is a soulful evening of new dance, live music and spoken words to
mark "Faith in One City". It was devised by Bisakha Sarker
with support from David Heirons.
Move" project demonstrates the presence of different faiths
in the City. We achieve this by working in partnership with these
faiths and have created a quality performance piece. We also initiated
an outreach programme to inspire inclusive spirituality. The project
encourages investment in culturally diverse artists to prepare them
to take a fuller part in the Liverpool European Capital of Culture
2008 celebration. The project builds on strategic collaborations
with artists outside the region to raise the national profile of
artists from Merseyside and thereby improving their job opportunities.
has created a project that celebrates Liverpool’s diverse
cultural and devotional heritage. The project uses dance as a medium
to bring these diverse faiths and traditions together and results
in a performance in Liverpool Anglican Cathedral.
isl a moving and spectacular artistic expression that can truly
reflect the spirit of ‘Faith in One City’. It is a multi-faith
work with contemporary artistic influence and gives aspiration to
all including those who were born in Liverpool and those who have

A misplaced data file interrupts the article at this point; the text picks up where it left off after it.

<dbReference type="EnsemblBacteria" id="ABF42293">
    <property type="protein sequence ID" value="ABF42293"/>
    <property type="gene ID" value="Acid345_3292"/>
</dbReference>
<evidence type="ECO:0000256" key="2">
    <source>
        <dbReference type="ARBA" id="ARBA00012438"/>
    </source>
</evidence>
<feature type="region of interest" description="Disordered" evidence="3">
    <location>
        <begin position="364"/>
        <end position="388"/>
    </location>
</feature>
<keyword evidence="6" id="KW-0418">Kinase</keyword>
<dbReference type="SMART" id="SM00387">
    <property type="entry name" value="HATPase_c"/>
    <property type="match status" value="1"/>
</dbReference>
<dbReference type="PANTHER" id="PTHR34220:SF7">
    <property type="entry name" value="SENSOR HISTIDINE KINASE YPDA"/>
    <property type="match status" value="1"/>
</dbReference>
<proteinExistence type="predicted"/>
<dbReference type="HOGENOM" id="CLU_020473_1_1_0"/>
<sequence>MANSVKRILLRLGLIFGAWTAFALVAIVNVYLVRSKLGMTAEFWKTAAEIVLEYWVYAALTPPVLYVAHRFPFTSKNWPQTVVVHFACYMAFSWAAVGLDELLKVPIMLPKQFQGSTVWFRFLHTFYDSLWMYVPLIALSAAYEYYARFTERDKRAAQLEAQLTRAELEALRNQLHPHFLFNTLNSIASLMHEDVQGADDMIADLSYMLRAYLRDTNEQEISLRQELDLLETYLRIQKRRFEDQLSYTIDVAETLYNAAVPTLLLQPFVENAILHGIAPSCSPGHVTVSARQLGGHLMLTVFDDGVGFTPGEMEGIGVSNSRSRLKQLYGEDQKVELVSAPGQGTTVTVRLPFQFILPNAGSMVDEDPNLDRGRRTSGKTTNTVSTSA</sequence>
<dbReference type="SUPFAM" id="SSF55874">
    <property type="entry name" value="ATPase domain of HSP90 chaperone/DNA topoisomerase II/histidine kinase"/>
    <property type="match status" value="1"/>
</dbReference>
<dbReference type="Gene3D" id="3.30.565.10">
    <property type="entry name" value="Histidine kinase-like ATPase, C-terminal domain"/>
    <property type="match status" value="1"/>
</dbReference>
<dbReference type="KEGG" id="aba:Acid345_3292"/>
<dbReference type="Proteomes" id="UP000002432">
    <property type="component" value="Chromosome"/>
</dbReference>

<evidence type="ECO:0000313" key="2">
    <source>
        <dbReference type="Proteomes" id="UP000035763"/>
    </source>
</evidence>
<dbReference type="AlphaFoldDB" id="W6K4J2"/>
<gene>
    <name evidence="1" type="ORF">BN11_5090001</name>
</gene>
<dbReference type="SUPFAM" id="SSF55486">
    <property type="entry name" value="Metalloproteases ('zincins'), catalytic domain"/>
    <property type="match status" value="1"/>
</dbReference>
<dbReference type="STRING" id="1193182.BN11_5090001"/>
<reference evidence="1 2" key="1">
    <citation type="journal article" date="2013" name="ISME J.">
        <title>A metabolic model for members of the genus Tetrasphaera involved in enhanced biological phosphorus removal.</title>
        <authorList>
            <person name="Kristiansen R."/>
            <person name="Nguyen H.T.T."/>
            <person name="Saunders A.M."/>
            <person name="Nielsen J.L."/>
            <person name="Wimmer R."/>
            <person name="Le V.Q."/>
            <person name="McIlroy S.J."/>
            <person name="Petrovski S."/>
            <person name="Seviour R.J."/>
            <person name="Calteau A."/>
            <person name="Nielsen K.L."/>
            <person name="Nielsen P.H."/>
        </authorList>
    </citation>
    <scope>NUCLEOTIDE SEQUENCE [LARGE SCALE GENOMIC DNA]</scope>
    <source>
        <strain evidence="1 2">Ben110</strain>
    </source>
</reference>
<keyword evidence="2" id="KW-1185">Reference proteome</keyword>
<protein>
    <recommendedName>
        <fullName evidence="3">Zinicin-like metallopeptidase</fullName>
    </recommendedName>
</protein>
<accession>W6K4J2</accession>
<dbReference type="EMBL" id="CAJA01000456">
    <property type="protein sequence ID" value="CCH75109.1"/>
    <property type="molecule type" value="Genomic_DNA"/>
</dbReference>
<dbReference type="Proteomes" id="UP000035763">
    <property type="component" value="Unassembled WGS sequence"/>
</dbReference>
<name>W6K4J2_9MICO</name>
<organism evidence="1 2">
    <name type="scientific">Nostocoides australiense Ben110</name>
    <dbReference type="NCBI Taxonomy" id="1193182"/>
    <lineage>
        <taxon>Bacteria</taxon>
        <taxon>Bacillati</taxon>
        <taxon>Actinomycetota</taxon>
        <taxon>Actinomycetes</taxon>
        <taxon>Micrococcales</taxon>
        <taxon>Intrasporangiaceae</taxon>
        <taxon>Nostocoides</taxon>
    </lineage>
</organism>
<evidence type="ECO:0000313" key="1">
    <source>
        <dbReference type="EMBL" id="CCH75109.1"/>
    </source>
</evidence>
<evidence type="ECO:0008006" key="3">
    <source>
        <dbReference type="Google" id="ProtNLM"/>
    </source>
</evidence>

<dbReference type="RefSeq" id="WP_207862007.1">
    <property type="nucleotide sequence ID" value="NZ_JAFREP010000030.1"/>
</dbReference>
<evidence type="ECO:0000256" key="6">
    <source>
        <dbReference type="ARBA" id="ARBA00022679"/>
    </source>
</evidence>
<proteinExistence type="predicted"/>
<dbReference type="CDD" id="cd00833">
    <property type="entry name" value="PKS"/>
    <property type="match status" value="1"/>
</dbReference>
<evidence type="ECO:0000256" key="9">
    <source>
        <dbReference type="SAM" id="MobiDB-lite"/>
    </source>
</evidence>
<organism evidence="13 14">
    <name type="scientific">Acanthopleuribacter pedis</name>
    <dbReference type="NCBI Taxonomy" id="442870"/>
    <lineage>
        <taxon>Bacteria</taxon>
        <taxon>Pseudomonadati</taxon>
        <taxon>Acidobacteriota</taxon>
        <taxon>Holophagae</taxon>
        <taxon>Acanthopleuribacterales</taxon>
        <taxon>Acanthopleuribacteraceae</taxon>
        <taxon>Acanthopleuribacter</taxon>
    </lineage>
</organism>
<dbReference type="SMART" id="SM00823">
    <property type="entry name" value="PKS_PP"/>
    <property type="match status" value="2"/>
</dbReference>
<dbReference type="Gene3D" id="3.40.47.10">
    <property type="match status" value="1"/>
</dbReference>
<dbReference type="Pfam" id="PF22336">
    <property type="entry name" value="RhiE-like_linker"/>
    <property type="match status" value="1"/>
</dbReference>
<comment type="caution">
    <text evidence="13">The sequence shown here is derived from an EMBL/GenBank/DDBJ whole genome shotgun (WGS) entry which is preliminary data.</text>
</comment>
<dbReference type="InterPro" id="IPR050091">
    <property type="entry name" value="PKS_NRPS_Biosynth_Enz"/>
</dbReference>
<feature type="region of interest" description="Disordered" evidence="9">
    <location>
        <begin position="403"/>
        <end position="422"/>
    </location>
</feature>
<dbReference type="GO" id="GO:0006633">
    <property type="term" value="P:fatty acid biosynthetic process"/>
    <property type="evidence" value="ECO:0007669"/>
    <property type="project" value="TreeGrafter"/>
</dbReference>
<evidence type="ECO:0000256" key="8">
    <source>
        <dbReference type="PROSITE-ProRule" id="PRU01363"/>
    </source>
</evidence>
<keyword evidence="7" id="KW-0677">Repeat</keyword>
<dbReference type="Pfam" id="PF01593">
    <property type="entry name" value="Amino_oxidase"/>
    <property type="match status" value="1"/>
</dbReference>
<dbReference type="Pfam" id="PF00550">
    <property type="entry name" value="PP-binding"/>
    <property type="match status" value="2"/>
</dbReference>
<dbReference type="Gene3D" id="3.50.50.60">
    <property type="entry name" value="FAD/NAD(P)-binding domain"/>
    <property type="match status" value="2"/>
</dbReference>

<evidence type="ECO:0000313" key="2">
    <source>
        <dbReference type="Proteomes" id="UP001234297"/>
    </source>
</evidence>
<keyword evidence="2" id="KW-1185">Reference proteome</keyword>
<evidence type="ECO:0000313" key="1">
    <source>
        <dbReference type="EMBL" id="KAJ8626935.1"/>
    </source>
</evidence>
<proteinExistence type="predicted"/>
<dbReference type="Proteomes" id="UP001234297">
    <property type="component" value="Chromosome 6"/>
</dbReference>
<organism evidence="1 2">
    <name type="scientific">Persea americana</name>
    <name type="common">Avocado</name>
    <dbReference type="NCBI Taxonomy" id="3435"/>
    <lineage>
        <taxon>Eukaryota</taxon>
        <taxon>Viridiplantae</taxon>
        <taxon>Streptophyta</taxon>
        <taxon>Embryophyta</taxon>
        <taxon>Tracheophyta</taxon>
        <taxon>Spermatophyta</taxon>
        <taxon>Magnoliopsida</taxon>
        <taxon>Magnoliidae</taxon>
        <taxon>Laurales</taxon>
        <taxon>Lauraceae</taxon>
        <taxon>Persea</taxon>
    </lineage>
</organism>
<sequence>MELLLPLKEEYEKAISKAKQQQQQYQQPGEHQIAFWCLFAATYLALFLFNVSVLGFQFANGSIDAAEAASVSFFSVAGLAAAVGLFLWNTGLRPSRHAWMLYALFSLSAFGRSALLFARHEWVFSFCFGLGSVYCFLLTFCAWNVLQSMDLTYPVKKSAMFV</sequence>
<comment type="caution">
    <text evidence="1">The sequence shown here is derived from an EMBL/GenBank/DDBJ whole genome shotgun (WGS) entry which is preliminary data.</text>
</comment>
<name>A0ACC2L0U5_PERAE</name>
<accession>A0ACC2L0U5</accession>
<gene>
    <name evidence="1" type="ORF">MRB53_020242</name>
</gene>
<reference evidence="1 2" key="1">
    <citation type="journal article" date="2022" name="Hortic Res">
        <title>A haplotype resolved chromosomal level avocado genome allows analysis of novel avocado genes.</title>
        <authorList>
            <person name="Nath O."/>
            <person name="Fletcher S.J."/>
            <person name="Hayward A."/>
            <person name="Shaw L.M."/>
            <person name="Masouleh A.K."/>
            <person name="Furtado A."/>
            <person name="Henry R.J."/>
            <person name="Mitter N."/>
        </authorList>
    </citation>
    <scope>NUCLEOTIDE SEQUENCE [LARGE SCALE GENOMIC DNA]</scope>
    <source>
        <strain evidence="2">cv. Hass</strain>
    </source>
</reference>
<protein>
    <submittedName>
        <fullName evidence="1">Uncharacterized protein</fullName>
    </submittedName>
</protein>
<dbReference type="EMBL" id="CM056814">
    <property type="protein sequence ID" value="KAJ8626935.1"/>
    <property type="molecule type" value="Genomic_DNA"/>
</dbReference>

adopted it as their home.
Dance of the Night Sky
Saturday 11th March 2006 at 12 noon Chaturangan launched its dance
installation programme "Dance of the Night Sky" for Liverpool
Planetarium. This is a Planetarium show based on an ancient Indian
myth about the origin of the Plough, the Pleiades and the double
stars Alcar and Mizar. The installation was shown every Sunday afternoon
through 2006 and 2007 at the Planetarium.
the museum show an intelligent and alchemical synthesis of dance,
myth and science. The show was not only very entertaining, but educational
on both a cultural and scientific level. The filmed dance/drama
performances projected onto the planetarium ceiling against a back
drop of the night sky showed high quality expressive / creative
Indian dance, which at the same time was traditional and highly
archetypal." - Paul Ishtar